Next thing I knew, I had caught Mother Nature’s allergic reaction to car exhaust and cow farts. I started feeling short of breath and tired again, I at first ignored it. I have asthma, so just blamed that. I was used to feeling so short of breath just from the pollution in the Phoenix air, which was so bad we had pollution warnings.A pollution warning happens when the air quality is unhealthy for sensitive groups like infants, people with asthma, elderly people, and so on.
I was miserable, but there was nothing I could do about it except to stay inside and out of the toxic air. I could smell the toxic chemicals whenever I went outside. I never experienced that before because Minnesota does not have a lot of big factories close to residential areas, and there are millions of trees to filter the air. It was absolutely terrible in Phoenix. The higher temperatures caused by climate change did not do wonders for my heart either.
When it finally got bad enough, I started to second guess if it was something other than the air quality and my asthma. I called my cardiologist and they did a remote check on my pacemaker. They called me back an hour later and told me I was in stage 2 heart failure, at age twenty.
That meant surgery, and soon. They told me what to watch for and to go to the emergency room if I had worsening symptoms, then we set up an appointment to meet with my cardiologist to discuss next steps in a couple of weeks. I never made it to that appointment.
The heat was so bad and the air so unbreathable, that within five days I went from just being tired and out of breath, to dizzy and so short of breath and tired that I literally could not get off the couch. It took me twenty minutes to get the strength to reach over and grab my phone to call my mom. I was that weak. This was highly unusual for me and quite a dramatic increase in symptoms.
I ended up at Phoenix Children’s Hospital (PCH) in the Cardiovascular Intensive Care Unit that same day and was there for three full weeks. The first week was filled with IV medication. The second week we tried to replace my valve in the catheterization laboratory and that did not work so we had to wait for them to schedule open heart surgery, the third week was spent in recovery.
The moral behind the story is that even before we started seeing the dramatic effects of climate change, which wouldn’t surprise me if it had anything to do with the heat that summer, we were already being affected by the pollution in the air. Had there not been so much pollution in the air, I would have realized much sooner that something was wrong. I also think I wouldn’t have had such a dramatic health turn around in just a few days. My body was working so hard to keep pumping blood and trying to get oxygen to the rest of my body that it basically couldn’t keep up–and shut down.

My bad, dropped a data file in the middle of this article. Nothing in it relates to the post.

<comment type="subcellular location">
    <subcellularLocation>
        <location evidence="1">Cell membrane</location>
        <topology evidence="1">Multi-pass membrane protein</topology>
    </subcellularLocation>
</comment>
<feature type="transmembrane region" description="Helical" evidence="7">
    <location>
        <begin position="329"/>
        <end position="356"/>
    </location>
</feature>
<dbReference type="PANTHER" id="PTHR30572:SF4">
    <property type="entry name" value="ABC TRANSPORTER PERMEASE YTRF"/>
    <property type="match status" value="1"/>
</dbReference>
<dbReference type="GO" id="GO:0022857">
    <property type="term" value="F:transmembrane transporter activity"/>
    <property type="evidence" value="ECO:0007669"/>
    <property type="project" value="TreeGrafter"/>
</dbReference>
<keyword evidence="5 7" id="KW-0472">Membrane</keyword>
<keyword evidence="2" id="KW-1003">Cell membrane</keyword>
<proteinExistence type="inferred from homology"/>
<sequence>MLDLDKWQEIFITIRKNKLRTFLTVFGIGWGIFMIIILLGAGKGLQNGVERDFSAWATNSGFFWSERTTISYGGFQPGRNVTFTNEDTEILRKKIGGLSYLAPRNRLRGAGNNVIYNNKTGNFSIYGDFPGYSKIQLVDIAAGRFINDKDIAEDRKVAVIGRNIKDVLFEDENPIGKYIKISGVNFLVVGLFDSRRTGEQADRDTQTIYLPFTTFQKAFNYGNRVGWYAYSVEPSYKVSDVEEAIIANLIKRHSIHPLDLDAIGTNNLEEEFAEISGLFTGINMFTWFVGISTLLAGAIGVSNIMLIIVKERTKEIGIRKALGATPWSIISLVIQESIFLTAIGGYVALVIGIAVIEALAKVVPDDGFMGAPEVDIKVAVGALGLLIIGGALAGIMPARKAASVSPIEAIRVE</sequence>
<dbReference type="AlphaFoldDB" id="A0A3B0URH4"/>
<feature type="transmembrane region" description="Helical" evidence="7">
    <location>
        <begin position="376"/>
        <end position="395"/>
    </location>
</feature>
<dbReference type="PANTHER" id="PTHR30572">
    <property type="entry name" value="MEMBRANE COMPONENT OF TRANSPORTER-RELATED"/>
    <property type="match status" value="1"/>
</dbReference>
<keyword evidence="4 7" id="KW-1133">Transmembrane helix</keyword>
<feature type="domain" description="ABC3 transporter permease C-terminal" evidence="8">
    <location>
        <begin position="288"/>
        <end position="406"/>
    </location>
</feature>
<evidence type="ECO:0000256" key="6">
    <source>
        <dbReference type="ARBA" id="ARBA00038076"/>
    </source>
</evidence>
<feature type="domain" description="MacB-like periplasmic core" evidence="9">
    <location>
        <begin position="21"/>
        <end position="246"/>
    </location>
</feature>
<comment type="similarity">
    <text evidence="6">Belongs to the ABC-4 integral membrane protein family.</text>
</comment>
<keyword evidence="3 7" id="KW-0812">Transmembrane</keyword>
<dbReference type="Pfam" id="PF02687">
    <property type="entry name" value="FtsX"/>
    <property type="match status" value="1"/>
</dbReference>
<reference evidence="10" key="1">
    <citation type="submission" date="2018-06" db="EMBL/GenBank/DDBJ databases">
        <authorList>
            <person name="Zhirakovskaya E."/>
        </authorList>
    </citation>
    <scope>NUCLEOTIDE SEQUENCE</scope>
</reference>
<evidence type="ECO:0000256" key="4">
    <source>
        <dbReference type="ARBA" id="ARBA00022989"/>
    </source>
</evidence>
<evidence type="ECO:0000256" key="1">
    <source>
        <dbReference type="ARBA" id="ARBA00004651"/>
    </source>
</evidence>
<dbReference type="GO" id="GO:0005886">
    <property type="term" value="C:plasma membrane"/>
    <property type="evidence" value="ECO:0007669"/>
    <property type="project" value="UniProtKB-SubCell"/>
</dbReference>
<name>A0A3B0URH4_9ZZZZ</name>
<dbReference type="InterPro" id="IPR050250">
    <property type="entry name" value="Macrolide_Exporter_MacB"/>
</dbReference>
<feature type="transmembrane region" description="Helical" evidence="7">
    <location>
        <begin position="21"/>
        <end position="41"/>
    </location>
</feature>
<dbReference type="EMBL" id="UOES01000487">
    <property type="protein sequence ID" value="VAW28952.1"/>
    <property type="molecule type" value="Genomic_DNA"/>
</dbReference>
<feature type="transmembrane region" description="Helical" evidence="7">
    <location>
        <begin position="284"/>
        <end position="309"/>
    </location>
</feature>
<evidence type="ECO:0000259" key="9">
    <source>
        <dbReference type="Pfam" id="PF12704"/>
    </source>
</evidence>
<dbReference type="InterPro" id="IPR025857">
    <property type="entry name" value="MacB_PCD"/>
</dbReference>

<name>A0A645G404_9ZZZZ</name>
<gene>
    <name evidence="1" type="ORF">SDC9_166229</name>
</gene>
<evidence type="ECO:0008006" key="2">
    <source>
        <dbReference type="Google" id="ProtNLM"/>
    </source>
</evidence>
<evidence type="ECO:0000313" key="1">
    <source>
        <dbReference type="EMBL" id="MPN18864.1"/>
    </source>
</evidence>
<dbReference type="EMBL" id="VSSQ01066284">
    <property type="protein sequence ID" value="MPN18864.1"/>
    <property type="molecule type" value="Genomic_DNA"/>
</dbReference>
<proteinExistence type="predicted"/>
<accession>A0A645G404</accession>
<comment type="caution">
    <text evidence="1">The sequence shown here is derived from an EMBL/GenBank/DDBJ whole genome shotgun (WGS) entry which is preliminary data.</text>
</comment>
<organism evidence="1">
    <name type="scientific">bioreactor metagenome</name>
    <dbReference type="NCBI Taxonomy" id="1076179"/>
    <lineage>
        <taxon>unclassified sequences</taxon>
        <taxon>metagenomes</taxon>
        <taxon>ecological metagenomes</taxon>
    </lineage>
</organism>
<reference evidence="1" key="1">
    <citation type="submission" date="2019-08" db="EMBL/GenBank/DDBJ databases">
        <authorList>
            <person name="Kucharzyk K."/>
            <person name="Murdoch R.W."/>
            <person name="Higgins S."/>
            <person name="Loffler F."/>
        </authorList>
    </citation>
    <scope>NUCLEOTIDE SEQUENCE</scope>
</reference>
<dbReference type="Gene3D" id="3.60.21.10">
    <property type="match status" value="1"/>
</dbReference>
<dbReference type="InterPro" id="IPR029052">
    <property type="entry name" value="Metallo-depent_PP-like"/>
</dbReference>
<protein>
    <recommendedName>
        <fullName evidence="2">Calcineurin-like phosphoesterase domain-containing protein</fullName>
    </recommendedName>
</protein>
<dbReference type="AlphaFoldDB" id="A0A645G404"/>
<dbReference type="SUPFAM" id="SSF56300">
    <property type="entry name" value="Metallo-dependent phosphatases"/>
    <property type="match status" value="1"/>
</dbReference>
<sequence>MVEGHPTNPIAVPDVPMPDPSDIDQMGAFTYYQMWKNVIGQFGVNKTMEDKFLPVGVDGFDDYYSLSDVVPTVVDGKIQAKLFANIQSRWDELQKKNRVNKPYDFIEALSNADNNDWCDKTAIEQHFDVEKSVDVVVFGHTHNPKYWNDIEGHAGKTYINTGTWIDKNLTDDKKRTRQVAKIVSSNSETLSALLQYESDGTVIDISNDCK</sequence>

The quick response and amazing care I received from my doctors and surgeons at Phoenix Children’s Hospital are what kept my body going. It scares me to think of how quickly things went from bad to requiring hospitalization and surgery in just less than a week.
People are already getting so sick from the air we breath and the extreme weather variations we have been having. Climate scientists say that in a matter of just 12 years, we will not be able to reverse the effects of global warming. An immediate and dramatic change needs to happen right now. We can not keep debating over the existence of climate change. To those people who deny this fact and refuse to take action to make a change or support those trying to, you are signing not only sick kids’ and vulnerable adults death certificate, you are also signing it for your future children, grandchildren, and even for the children today who will be adults living with the consequences we are already experiencing tenfold.
How do we combat this? How do we avoid a future of chaos and illness caused by fossil fuels? There are ways we can change our future. It is something you yourself can do and you do not need any money to do it. Simply support those in our government who want to enact the Green New Deal by voting in the upcoming elections.
I’ve heard the argument that the Green New Deal is going to end up taking away our cars and buses, or that it is going to be really expensive to do. Neither of those statements is remotely true. First, no one is going to take away your car, cars are will just be changing. Cars will be run on batteries instead of gasoline, buses will be like light rails, and we will use alternative energy sources such as solar energy to get our electricity. Second, this change is going to be affordable. Yes, it will take some money to get started along with a few changes. However, those who came up with this deal know that people can’t make the change if they can’t afford it. We already pay taxes but things will simply be moved around and changed to make it work. It is like when you need to not buy one thing at a store but then you need to buy something different. It’s a trade. Now I do not know the exact details of how they will do it, but you won’t be spending large amounts of money to do this like everyone thinks. The plan factors in the finances of the people and the country. If it were not realistic and possible to enact, it would not be supported by people such as Bernie Sanders, who care very much about people not having to choose between two necessities because of money.
It is imperative to support those wanting to save our planet. If we don’t, there will just continue to be more natural disasters and more people like me who will end up in the hospital from air pollution and illnesses or injuries caused by extreme temperatures. Will, you sit back and do nothing now to stop this, or will us and our future children pay a much greater price later after it’s already too late? Support the Green New Deal as we head closer to the next presidential election.